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85 Minutes Of Camelot Produced By The U.S. Information Agency For Screening Before Foreign Audiences In December 1964, Narrated By Gregory Peck And Presented In The Highest DVD Quality MPG Video Format Of 9.1 MBPS As An Archival Quality All Regions Format DVD, MP4 Video Download Or USB Flash Drive! #YearsOfLightningDayOfDrums #GregoryPeck #JohnFKennedy #PresidencyOfJohnFKennedy #NewFrontier #PeaceCorps #SpaceRace #AllianceForProgress #CivilRights #Freedom #Peace #AssassinationOfJohnFKennedy #JFKAssassination #AssassinationOfJFK #JFK #PresidentsOfTheUS #POTUS #POTUSHistory #AmericanPresidents #PresidentsOfTheUS #POTUSAssassinations #AmericanHistory #USHistory #HistoryOfTheUS #DVD #VideoDownload #MP4 #USBFlashDrive
* 6/13/19: Updated And Upgraded: Updated With With Video And Audio Newly Redigitized In High Quality 9 Mbps DVD Video For Improved Image And Audio Quality, And Upgraded From A Standard Format DVD To An Archival Quality Dual Layer Format DVD!
The film legacy of "the six faces" of JFK's "New Frontier": the Peace Corps, the conquest of space, The Alliance For Progress, civil rights, freedom and peace. Though not intended for viewing by the general public when it was released to foreign theaters in 1966, it was so well received in advance that Embassy Pictures was allowed to release the film to American theaters. As Gregory Peck narrates, "History will pick up its cold pen and book, and write in chronological order the events of the day with the date and time and the city. But history will be wrong, for there wasn't one date, or time, or city."
The term New Frontier was used by Democratic presidential candidate John F. Kennedy in his acceptance speech in the 1960 United States presidential election to the Democratic National Convention at the Los Angeles Memorial Coliseum as the Democratic slogan to inspire America to support him. The phrase developed into a label for his administration's domestic and foreign programs. In the words of his 1960 Democratic National Convention Address"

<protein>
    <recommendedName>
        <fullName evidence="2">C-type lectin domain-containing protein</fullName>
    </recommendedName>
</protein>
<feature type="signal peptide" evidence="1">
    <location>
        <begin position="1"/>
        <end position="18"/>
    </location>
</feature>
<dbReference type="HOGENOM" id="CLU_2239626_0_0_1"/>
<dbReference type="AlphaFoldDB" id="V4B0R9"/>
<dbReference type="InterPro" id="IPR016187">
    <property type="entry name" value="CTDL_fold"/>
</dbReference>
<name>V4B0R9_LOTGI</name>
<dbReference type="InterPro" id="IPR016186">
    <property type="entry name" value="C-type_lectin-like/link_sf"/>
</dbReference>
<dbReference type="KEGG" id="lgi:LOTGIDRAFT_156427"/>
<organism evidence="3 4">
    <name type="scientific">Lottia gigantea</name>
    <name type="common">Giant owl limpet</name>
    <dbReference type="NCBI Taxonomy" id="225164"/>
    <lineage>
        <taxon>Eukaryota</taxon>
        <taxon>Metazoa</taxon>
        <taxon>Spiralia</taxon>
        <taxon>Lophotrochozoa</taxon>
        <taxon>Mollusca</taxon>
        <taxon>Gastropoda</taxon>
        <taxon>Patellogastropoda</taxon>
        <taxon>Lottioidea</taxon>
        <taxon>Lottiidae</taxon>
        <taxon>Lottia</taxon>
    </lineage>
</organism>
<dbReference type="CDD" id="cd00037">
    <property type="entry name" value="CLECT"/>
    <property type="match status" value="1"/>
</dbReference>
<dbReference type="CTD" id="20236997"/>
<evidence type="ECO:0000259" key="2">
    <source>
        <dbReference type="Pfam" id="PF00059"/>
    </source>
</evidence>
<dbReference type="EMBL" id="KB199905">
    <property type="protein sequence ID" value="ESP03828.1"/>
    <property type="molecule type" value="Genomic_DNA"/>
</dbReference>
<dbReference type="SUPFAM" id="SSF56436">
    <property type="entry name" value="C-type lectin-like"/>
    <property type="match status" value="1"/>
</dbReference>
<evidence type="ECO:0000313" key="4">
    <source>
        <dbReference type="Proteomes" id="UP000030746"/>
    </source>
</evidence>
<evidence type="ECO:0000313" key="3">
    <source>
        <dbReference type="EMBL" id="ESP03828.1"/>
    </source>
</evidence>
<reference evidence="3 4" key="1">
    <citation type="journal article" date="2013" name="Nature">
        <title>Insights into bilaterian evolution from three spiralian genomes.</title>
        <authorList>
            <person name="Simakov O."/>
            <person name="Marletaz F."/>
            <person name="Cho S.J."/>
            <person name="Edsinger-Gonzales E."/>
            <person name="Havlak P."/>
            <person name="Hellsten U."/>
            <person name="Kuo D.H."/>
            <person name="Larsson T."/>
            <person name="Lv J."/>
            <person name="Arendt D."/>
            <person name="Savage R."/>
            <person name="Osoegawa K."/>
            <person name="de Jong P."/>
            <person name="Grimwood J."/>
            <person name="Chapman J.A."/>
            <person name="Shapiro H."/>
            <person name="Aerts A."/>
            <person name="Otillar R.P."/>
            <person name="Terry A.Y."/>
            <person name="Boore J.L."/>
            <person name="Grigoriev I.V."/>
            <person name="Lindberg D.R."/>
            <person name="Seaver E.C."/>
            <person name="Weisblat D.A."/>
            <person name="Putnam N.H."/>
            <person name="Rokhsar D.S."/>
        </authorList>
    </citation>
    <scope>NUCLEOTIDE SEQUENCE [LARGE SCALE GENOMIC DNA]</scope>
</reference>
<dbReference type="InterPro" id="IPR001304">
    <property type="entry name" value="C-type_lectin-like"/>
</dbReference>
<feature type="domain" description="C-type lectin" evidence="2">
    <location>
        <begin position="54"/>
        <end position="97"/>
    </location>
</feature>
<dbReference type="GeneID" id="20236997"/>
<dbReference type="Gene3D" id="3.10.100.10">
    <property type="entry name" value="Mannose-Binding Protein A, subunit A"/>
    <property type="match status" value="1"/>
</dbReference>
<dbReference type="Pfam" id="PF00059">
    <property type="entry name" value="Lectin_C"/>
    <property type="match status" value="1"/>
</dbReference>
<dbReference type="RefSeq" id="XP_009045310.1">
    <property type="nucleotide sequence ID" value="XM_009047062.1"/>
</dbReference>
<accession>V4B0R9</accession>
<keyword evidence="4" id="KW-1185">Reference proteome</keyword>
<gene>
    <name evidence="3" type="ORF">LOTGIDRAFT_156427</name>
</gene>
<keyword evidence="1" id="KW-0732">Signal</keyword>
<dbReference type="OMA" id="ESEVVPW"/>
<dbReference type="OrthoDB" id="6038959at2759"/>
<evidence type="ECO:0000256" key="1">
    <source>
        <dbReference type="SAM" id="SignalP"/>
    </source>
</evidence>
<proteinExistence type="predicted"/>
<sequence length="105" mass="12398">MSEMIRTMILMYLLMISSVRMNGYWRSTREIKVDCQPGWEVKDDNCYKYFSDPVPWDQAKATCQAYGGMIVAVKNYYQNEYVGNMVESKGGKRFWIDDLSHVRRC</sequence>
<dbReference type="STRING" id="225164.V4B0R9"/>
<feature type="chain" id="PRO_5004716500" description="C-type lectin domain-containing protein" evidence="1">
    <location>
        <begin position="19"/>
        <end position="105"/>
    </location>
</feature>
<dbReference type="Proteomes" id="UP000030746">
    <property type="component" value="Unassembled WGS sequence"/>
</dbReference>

"We stand today on the edge of a New Frontier - the frontier of the 1960s, the frontier of unknown opportunities and perils, the frontier of unfilled hopes and unfilled threats. ... The pioneers gave up their safety, their comfort, and sometimes their lives to build our new west. They were determined to make the new world strong and free - an example to the world. ... Some would say that those struggles are all over, that all the horizons have been explored, that all the battles have been won. That there is no longer an American frontier. ... And we stand today on the edge of a new frontier, the frontier of unknown opportunities and perils. ... Beyond that frontier are uncharted areas of science and space, unsolved problems of peace and war, unconquered problems of ignorance and prejudice, unanswered questions of poverty and surplus. ... I'm asking each of you to be pioneers towards that New Frontier. My call is to the young in heart, regardless of age. ... Can we carry through in an age where we will witness not only new breakthroughs in weapons of destruction, but also a race for mastery of the sky and the rain, the ocean and the tides, the far side of space, and the inside of men's minds? ... All mankind waits upon our decision. A whole world waits to see what we shall do. And we cannot fail that trust, and we cannot fail to try."